Map Showing: St. Paul (Minneapolis is NW along the Mississippi), Duluth at the western tip of Lake Superior, the Northern Pacific Railroad terminating at Duluth, and the St. Paul & Pacific RR, linking St. Paul to Duluth and the NP. (Online)

However, while Kansas City presented a challenge to Chicago by siphoning off its meatpacking industry, in truth, Kansas City was still dependent upon Chicago to gets its products to East Coast markets, as all rail routes from the West to the East converged at Chicago.  As such, Kansas City would remain a satellite in Chicago’s economic universe.  A much greater challenge to Chicago’s economic monopoly in the Midwest, however, would be posed by the emergence of the twin cities of Minneapolis/St. Paul, that were poised to administer a two-pronged attack on Chicago’s dominance in the West.  On Sept. 8, 1883, former President Ulysses S. Grant drove the final spike, completing America’s second transcontinental railroad, the Northern Pacific that stretched from Duluth, MN, at the westernmost point on the Great Lakes, to Puget Sound on the Pacific.   We have seen in Vol. Two, Sec. 4.2 that Philadelphia’s premiere financier, Jay Cooke, had started the construction of the line, only to have Bismarck’s demonetization of silver eventually cause the tightening of interest rates and Cooke’s bankruptcy on September 18, 1873, with the ensuing Long Depression of 1873-1879.  While those who fell into receivership of the line continued to fitfully push it westward, a line from the Pacific was also being driven east. This was the result of one man, Henry Villard, a German dual-citizen, who had become the Pacific Northwest’s rail mogul following the Panic of 1873 by overseeing the consolidation of a transportation system in Oregon financed with European investment.  He eventually succeeded in absorbing the nascent Northern Pacific, whose headquarters by this time was located in St. Paul.

St. Paul geographically completed the emerging transportation system in the Northwest as it was located at the headwaters of the Mississippi River, the northernmost stretch of flatland after the river emerged from its northern valley.  As such, St. Paul was the region’s entrepôt for river traffic.  While the Northern Pacific had struck out due west from Duluth on Lake Superior towards its ultimate terminus on the Pacific, all that was needed to link St. Paul and the Mississippi River that lay some 150 miles to the south of Duluth, with this emerging connection between the Great Lakes (thereby completely bypassing Chicago) and the Pacific was a rail line north to Duluth (similar to how the canal at Chicago had linked it to the Mississippi).  This was completed in 1870 in the guise of the St. Paul & Pacific Railroad.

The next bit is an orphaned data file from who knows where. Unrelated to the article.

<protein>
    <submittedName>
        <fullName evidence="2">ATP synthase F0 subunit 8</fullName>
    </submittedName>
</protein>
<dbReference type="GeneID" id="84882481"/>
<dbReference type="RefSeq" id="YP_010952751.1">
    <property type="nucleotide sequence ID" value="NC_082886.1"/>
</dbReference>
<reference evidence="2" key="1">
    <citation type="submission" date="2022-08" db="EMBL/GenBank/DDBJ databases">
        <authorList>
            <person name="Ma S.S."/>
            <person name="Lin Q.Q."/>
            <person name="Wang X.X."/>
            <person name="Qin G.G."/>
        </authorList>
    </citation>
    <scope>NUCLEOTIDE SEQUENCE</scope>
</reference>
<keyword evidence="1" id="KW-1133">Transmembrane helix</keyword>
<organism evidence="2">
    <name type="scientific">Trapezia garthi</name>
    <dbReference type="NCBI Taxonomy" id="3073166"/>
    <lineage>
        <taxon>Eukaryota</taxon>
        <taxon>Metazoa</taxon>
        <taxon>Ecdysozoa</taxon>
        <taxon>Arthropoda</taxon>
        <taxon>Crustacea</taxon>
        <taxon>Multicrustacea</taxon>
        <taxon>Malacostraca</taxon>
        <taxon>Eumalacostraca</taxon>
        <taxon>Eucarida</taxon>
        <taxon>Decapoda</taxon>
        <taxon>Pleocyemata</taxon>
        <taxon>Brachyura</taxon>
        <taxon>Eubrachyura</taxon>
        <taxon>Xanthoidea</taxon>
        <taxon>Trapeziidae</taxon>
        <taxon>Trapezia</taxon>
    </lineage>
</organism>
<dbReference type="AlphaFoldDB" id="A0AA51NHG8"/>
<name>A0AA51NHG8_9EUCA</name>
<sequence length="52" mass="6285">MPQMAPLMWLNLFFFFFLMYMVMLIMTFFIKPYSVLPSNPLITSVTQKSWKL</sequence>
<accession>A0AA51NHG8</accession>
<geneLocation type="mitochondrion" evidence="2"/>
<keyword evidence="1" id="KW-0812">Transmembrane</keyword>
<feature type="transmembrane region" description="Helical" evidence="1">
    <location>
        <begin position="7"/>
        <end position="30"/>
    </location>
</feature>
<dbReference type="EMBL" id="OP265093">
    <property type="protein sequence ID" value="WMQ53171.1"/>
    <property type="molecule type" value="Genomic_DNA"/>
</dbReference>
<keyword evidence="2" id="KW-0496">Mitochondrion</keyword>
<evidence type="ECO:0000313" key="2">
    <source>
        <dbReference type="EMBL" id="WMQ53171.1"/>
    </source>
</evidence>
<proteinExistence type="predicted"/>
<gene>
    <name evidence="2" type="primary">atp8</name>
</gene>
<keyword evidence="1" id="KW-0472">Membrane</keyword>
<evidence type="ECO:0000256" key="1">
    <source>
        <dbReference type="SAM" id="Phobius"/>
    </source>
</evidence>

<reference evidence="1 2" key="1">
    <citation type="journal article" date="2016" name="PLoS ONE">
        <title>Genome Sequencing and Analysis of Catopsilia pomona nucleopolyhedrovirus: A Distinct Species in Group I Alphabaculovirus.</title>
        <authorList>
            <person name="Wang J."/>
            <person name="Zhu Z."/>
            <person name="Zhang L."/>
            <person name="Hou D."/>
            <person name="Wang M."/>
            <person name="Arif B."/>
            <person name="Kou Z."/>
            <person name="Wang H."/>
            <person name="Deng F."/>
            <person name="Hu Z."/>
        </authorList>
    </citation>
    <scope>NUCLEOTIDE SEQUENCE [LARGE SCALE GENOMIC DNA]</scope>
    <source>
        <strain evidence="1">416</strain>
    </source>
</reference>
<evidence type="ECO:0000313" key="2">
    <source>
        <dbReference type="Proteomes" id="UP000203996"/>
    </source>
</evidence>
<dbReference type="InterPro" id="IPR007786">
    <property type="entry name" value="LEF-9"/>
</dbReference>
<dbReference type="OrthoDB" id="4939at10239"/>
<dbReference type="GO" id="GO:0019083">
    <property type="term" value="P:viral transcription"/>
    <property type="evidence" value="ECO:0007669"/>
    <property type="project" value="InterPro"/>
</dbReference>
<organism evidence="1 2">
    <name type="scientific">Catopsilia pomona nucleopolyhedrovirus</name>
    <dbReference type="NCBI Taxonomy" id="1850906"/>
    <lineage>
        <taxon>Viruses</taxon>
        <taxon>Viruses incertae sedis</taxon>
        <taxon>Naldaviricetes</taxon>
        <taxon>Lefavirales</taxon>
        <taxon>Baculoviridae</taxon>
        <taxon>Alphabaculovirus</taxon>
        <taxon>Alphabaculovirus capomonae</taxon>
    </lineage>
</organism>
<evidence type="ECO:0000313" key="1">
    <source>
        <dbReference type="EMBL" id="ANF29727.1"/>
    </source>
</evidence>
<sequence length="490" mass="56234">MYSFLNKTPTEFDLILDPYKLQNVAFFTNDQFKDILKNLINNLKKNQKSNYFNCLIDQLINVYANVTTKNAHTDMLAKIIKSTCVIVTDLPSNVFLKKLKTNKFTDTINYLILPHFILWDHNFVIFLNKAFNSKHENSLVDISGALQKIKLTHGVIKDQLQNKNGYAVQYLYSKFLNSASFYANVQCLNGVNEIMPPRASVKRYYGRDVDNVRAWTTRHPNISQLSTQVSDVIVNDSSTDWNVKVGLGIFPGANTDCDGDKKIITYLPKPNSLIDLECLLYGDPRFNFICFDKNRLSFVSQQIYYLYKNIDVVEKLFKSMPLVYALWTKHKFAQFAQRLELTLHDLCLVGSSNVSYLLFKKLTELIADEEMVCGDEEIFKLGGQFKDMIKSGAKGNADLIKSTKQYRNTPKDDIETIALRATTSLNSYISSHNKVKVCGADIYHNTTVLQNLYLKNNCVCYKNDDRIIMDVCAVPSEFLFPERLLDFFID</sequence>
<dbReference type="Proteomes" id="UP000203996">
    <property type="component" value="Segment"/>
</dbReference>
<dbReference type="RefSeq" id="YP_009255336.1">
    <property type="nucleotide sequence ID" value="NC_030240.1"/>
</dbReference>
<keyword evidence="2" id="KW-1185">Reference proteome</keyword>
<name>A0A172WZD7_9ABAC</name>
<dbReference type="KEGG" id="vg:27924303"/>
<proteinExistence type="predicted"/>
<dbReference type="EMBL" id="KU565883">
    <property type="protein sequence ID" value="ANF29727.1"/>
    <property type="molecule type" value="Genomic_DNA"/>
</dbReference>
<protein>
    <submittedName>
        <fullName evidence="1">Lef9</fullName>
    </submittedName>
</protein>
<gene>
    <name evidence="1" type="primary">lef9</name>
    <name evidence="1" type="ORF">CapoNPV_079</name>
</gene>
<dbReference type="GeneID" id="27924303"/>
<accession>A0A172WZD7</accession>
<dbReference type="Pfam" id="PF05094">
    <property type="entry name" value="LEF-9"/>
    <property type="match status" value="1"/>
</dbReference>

The Falls of St. Anthony, Minneapolis, ca. 1860. The early sawmills were built on platforms erected over the river. The rushing water underneath would power the saws. (Online)

The regional economy was fleshed out with the addition of Minneapolis that was built on a branch of the Mississippi at the Falls of St. Anthony, the only cataract on the river.  The 25-foot drop in the river elevation at this location provided the largest source of waterpower in the Midwest.  All one had to do to harness this potential was to divert a portion of the upper river with a channel to a waterpit that dropped to the lower level downriver and place a waterwheel in the pit, nature could then grind wheat or saw timber.  Two of the Northwest’s natural resources, wheat and timber, that had been central to Chicago’s regional dominance during its initial growth in the mid-nineteenth century, could now be processed less expensively closer to their source and transported directly to market, completely bypassing Chicago.  By the mid-1880s, Minneapolis was home to the largest flour-milling complex in the country, with over 25 flourmills and their accompanying storage elevators on the west shore of the falls, that was complemented by a large concentration of sawmills that were originally built on the opposite shore.  The period 1880 to 1890 would be known as the “Minneapolis Boom.”  In 1880, the city’s population was 46,887, by 1890 it had grown to 164,738, which represented a 250% increase in population during the decade.

The Falls of St. Anthony, Minneapolis. The Pillsbury ‘A’ Mill is on the far bank. (Online)

All that was needed to set this huge economic engine into action was a completed Northern Pacific Railroad that occurred in September 1883.  By 1883, a second and competing rail network had also emerged in St. Paul, out of the original St. Paul and Pacific Railroad that would eventually become the Great Northern Railroad in 1890, built by St. Paul entrepreneur, James Jerome Hill.  Minneapolis/St. Paul lay at the hub of a burgeoning railroad network that could give Chicago a run for its money. So it should come to no surprise that the Twin Cities would be a center of intense real estate speculation in the 1880s.   In 1882, it was reported that St. Paul had led the nation in new construction, with over 4000 new buildings.  The following year, the twin cities recorded a combined total of $17.8 million in new construction, a sum that again surpassed Chicago’s, and was second only to that of New York.  As early as 1876, so sure were they of their city’s future, that St. Paul’s civic leaders were boasting that St. Paul would join New York and Chicago as the third great city in the U.S.

Driving the last spike on the Northern Pacific Railroad at Gold Creek, Montana, September 8, 1883. Former President Ulysses S. Grant holds the hammer, with Henry Villard standing to his left. (digitalcollections.lib.washington.edu)

(If you have any questions or suggestions, please feel free to eMail me at: thearchitectureprofessor@gmail.com)

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